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Philadelphia Eagles 2020 NFL Draft Grades

The Philadelphia Eagles added 10 players through selections in this year’s NFL Draft and 13 players through reported UDFA signings. A 24th addition was veteran WR Marquise Goodwin at the cost of sliding back 20 picks in the 6th round. With a huge need at CB, it should also not be lost that Philadelphia’s original third- and fifth-round picks this year were sent to the Detroit Lions in exchange for CB Darius Slay.

Let’s break down each of the Birds’ 2020 draft picks and assess GM Howie Roseman’s haul as a whole.

Round 1, Pick No. 21: Jalen Reagor, WR, TCU

Seeing Belle-of-the-ball CeeDee Lamb selected by a division rival really set a sour tone for Philadelphia’s emotional fan base on Night 1. At Pick 21, however, selecting Jalen Reagor provides for a lot of excitement as a starting outside deep-threat. When thinking about the variety of pieces Carson Wentz now has, Reagor opens up a lot of the field for all involved.

Many expected the Birds to snag talented LSU wideout Justin Jefferson with pick 21 (he went a pick later to Minnesota), but Reagor’s ability to display refined route running and overcome lackluster QB-play gives me added confidence in his pro projection. An added perk is the opportunity to learn from DeSean Jackson, an all-time best deep threat in Philly.

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Two of the most explosive teams in the NFL battled it out in last year’s Super Bowl. Getting more explosive via a first-rounder should be seen as a success for a Philadelphia Eagles offense that routinely had a hard time getting things going last year.

Draft Grade: B+

Round 2, Pick No. 53:  Jalen Hurts, QB, Oklahoma

Here we go. Did I mention that Philadelphia has an emotional fan base?

This pick did not go over well. And I’m not afraid to admit that I was also wondering what the hell Howie Roseman and Doug Pederson were thinking. 

Here are some facts that should help those looking for some semblance of sense with this pick:

  • Jalen Hurts is good at football.
  • Hurts will be a little over $1M against the Eagles cap. Andy Dalton is another talented 2nd Round (now backup) QB, but I’d argue Hurts brings more to the table for longer at less than 1/6th of the annual cost.
  • This pick is nowhere near the same pick as Packers going Jordan Love in Round 1. That’s it. That’s the third fact.
  • Eagles Quarterback Coach Press Taylor hinted at multiple QB offenses nearly a year before this year’s draft by saying, “at some point one of the big things is having multiple people on the field who can throw the ball… I think that’s something [you’ll see] going forward. You’ve seen kind of the Philly Special, all the different versions of double passes, things like that.” The best case scenario for this pick is the Eagles dramatically change the landscape of offense for the NFL and incorporate both Wentz and Hurts on their way to a second Super Bowl victory. That’s a lot of steep “ifs” for a best case scenario.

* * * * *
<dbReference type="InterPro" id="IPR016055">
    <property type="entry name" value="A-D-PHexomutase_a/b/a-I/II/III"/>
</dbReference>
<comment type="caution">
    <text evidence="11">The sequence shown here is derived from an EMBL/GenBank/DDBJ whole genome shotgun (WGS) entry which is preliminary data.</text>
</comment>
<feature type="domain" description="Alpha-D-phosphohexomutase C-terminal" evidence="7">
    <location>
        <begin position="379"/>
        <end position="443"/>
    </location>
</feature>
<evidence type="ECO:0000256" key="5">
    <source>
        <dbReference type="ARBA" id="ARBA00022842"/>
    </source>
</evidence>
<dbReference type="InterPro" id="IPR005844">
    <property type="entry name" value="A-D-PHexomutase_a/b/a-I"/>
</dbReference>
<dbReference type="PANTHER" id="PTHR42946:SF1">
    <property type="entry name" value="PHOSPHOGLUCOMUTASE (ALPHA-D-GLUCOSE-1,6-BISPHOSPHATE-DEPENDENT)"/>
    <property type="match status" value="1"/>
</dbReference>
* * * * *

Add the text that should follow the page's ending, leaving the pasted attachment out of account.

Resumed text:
With all that said, every concern around picking a backup quarterback in the 2nd round with multiple holes still on the roster should be seen as valid. Make this move less than 365 days after signing a 4-year extension with Wentz (both contracts will expire in the same year) only adds to the concern. That’s what impacts this selection’s draft grade most. I am excited about Hurts being a Philadelphia Eagle, but we all know damn well that Eagles fans will glare at picks 54 through 102 wondering what could have been as careers play out.

READ MORE ON THE JALEN HURTS PICK HERE

Draft Grade: C+, until proven otherwise.

Round 3, Pick No. 103:  Davion Taylor, LB, Colorado

One of the most intriguing stories of the NFL draft, Davion Taylor‘s family commitment to observing the Seventh-day Adventist Sabbath prevented him from attending nearly all of his high school games.

At 18 years old, Davion’s mom respected his choice to pursue his football career beyond high school. Taylor racked up experience and accolades for two years at Coahoma Community College before starting 20 of 24 games the next two years at the University of Colorado.

At the pro level, I can see Taylor getting on the field early with the Eagles due to their shallow depth at linebacker. Taylor will need to gain a lot of experience and coaching to become more polished in his play recognition and awareness, but his high-motor and explosiveness bodes well.

The Philadelphia Eagles annually undervalue the linebacker position, but I like that they are stocking up on younger, exciting, and more athletic prospects like Taylor to hopefully develop into key cogs of Jim Schwartz’s defense.